Retrofitting Radiology Room Support Structures

Clients often ask us about reusing existing radiology room support structures when swapping out older machines for newer equipment.  When the size and weight of the systems are similar, clients assume we can retrofit their existing support structure.  Sometimes we can recycle an existing support structure with some minor tweaks, but in other cases, we can’t.  Since this question comes up frequently, we decided to devote a Tech Talk Post to its discussion.

For the sake of argument, let’s assume the owner is swapping a GE system for a Philips or vice versa.  Both systems are similarly sized, weighing about 1,000 pounds each.  With this information in mind, you might think that re-using the support structure is a slam dunk, but we can’t begin to make this call before removing the ceiling tiles and inspecting the existing system. If we are dealing with fabricated red iron supports, it may be difficult to mount the new equipment without making significant modifications, including welding.  Welding is always problematic in a hospital setting due to fumes, dust, and the risk an open flame poses around bottled gases. On the other hand, if the support structure is modular, strut based system, the odds of repurposing go up, but there is a catch. 

The General Contractor has final responsibility for the strength and stability of the mounting structure—not the x-ray equipment manufacturer. If the equipment fails, the manufacturer may point to an inadequate support structure and void the warranty.  With this in mind, how do we determine if the existing structure is adequate? We start by referencing the existing system's engineering calculations and drawings to assess the structure strength.  If we did the original work, this information is archived in our system.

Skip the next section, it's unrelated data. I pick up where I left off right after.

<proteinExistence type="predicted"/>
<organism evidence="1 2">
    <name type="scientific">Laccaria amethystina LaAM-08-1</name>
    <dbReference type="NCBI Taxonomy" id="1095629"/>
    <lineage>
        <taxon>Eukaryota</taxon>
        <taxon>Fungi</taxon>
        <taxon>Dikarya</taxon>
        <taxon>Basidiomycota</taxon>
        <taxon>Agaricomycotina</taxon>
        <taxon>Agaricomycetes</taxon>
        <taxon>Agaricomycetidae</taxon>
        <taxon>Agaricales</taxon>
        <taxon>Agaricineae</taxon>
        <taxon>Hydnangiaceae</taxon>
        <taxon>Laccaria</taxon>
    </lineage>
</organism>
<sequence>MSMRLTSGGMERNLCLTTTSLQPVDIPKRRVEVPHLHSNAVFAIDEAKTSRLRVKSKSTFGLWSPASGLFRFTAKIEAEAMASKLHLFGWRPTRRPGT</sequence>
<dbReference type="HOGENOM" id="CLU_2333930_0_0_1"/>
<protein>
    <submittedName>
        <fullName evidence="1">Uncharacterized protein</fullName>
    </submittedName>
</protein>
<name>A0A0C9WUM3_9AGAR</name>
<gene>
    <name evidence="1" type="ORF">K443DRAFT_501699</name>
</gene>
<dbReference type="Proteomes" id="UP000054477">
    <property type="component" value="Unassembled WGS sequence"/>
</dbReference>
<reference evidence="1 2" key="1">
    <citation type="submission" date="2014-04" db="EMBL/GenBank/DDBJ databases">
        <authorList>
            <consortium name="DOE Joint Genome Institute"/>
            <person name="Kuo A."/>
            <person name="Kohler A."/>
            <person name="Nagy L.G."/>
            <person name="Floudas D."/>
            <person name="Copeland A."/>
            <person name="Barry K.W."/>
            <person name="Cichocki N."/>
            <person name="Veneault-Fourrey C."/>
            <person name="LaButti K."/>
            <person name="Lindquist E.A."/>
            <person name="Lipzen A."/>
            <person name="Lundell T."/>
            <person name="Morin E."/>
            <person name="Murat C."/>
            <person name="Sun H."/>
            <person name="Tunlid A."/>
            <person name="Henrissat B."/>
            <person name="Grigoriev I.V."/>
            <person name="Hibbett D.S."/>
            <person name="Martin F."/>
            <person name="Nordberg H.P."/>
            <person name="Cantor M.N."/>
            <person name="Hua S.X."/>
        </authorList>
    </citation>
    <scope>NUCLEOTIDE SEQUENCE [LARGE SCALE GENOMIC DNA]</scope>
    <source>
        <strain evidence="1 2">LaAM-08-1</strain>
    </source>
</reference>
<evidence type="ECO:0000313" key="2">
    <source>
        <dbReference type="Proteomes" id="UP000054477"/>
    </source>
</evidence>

In cases where another vendor completed the work, we need to secure the original drawings and calculations or re-engineer the system. The engineering review may determine the support structure is compatible as is, or with minor modifications.  The key is having the engineering data in hand to protect your warranty and the patients and personnel near suspended equipment that can weigh more than 1,000 pounds.  An engineering review may seem like an unnecessary step to some, but it is vital to ensure safe operation of the new system. Getting back to answering the original question, yes, there are specific instances where we DO re-purpose existing systems.  For example, we recently fielded an inquiry regarding reusing a ten-year-old GE 3 rail system. 

After years of reliable service, a decision was made to remodel and outfit a radiology room with equipment from another manufacturer.  The owner wanted a slightly lower ceiling, and they were keen on keeping project costs to a minimum.The original drawings and calculations verified the feasibility of mounting the Unistrut support structure beneath an existing GE 3 rail system on spacing as mandated by Philips.  The finished project shown below illustrates what we can do with the proper support documentation in hand:


The next picture below is from the same hospital.  When this radiology room was remodeled, we again consulted our original drawings and calculations before mounting P5500T rails below the existing grid to support new GE equipment.


Overhead medical equipment support structures are not unlike the foundation of a house.  We build on an existing foundation, but only when the structure is sound.  The analogy used here is a bit simplistic, but now you should have a better understanding of the information required to make an informed decision. To learn more about radiology support structures, including reusing an existing system, contact Unistrut Service Company for further assistance.